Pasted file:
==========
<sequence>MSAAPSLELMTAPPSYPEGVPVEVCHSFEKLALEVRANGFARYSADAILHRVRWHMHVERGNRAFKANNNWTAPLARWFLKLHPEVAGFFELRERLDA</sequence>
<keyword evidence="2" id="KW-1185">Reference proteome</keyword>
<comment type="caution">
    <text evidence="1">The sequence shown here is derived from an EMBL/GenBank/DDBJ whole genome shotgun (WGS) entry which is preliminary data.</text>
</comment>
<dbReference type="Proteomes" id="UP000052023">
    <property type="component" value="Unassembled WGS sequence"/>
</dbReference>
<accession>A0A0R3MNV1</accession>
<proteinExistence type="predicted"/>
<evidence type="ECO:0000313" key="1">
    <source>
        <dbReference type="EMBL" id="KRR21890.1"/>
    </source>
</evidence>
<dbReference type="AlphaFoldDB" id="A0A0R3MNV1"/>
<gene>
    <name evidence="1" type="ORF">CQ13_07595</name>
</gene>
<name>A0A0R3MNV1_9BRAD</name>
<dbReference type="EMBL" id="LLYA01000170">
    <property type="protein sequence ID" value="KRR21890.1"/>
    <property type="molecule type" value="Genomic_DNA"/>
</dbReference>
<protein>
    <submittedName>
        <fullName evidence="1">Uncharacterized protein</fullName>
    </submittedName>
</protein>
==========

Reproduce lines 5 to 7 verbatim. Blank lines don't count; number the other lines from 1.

</comment>
<dbReference type="Proteomes" id="UP000052023">
    <property type="component" value="Unassembled WGS sequence"/>